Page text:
Most people who are planning to enroll in college need some form of financial aid in order to handle the rising costs of tuition, textbooks, supplies, and other fees. Fortunately for these perspective students, there are a number of financial aid options available through colleges, local or state government, and federal programs. These include scholarships, grants, student loans, and the work-study program. While many students are able to get some form of aid, it is exceedingly frustrating for students once they realize how limited their options are, particularly when applying for federal financial aid.
Students often get their first shock when they begin to read the details outlined in the Free Application for Federal Student Aid, better known as the FAFSA. The vast majority of colleges and organizations require that aid seeking students complete one of these forms in order to come up with a financial aid package for those students. Financial aid officers analyze your financial need through examining your income and current tax information. It doesn’t sound so outlandish, right? However, once the applicant gets to the second page of the application, it is startlingly apparent that if he or she does not fit some very specific requirements, the amount of the financial aid package is severely limited.
Once applicants answer some general questions about themselves, they are confronted with a series of seven questions that can “make or break” them in terms of their financial aid award. Students are asked if they are: at least 24 years old, a veteran, enrolling in graduate school, married, have children or other dependents in which they are supporting, and have deceased parents or are/were a ward of the court.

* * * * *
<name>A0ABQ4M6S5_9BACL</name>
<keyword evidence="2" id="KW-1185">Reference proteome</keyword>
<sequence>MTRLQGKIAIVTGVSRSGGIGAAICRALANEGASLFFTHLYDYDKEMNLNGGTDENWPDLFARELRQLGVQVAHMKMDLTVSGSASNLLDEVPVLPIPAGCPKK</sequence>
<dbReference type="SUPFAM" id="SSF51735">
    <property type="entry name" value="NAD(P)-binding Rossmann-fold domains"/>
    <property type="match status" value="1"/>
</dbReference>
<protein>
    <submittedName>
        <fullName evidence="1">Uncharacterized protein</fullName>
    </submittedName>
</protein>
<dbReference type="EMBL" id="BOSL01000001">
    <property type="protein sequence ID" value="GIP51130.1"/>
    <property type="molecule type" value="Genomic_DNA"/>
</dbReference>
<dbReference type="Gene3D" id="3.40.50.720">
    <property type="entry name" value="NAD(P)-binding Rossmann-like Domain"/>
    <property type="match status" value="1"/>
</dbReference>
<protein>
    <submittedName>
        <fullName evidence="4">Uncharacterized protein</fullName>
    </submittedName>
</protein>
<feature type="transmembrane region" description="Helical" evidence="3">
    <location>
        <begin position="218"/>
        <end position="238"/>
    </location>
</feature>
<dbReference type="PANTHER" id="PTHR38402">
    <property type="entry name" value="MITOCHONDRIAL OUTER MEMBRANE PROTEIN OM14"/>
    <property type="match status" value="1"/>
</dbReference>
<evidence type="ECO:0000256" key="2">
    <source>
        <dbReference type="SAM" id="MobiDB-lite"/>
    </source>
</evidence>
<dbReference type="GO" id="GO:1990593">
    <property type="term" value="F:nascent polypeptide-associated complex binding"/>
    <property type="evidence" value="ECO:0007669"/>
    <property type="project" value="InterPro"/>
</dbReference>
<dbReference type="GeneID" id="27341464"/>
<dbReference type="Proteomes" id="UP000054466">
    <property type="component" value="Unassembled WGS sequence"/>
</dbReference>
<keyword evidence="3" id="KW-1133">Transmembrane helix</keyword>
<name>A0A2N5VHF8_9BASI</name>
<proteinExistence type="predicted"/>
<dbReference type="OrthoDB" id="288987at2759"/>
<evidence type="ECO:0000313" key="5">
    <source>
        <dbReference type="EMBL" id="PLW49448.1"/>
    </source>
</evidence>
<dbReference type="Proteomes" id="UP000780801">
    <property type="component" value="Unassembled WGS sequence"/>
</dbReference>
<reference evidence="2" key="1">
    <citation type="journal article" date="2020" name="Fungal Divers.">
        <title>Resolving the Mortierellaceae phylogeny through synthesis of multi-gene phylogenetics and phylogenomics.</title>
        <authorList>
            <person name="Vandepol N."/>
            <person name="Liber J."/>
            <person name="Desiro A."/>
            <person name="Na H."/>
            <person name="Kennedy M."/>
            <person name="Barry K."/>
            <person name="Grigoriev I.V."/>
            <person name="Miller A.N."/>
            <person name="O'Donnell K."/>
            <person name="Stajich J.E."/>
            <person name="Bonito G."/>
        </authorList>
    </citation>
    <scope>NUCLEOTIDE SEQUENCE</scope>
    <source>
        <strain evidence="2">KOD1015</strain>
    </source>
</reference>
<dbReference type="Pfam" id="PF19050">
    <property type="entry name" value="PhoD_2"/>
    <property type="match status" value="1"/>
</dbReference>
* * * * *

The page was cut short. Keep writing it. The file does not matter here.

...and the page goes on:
If students answer “no” to all of these questions, they are forced to apply using their parents’ tax information rather than their own. At that point, the financial aid award is largely based on the EFC, Expected Family Contribution. In other words, the amount of aid students get is directly connected to the amount of money the government estimates their parents will provide them for their education. Obviously, this can cause a number of problems. The applicant first has to figure out who is considered a parent for the purpose of this application. Shockingly, even legal guardians cannot be considered a parent. It does not matter if the student’s parents offer no support at all, or even if the student is living in the parents’ home. Wealthy parents are under no obligation to help their child pay for college, yet their high income is exactly what will keep that child from getting much aid. Another potential problem is that some students do not have relationships with their parents or perhaps the parents do not wish to give the child their tax information. You may be thinking there is a way around thisÃ¢Â?Â¦wrong again. The only way to get out of documenting parents’ tax and income information is if a) the parents are dead or b) the student has documented proof that the parents were abusive.
The limits the FAFSA forces on to college students has become more of an issue recently, and for good reason. Just a few short years ago, the aid application process was not quite as strict. It seems that, like everything else, people who were taking advantage of the system forced the government to enact harsher requirements for financial aid-seeking students. Perhaps changes did need to be made to the aid system, but the current state of the process is not working well for many students. Potential college students, who are young, single, and trying to make it on your own, beware: your independent efforts may not mean much, if anything at all.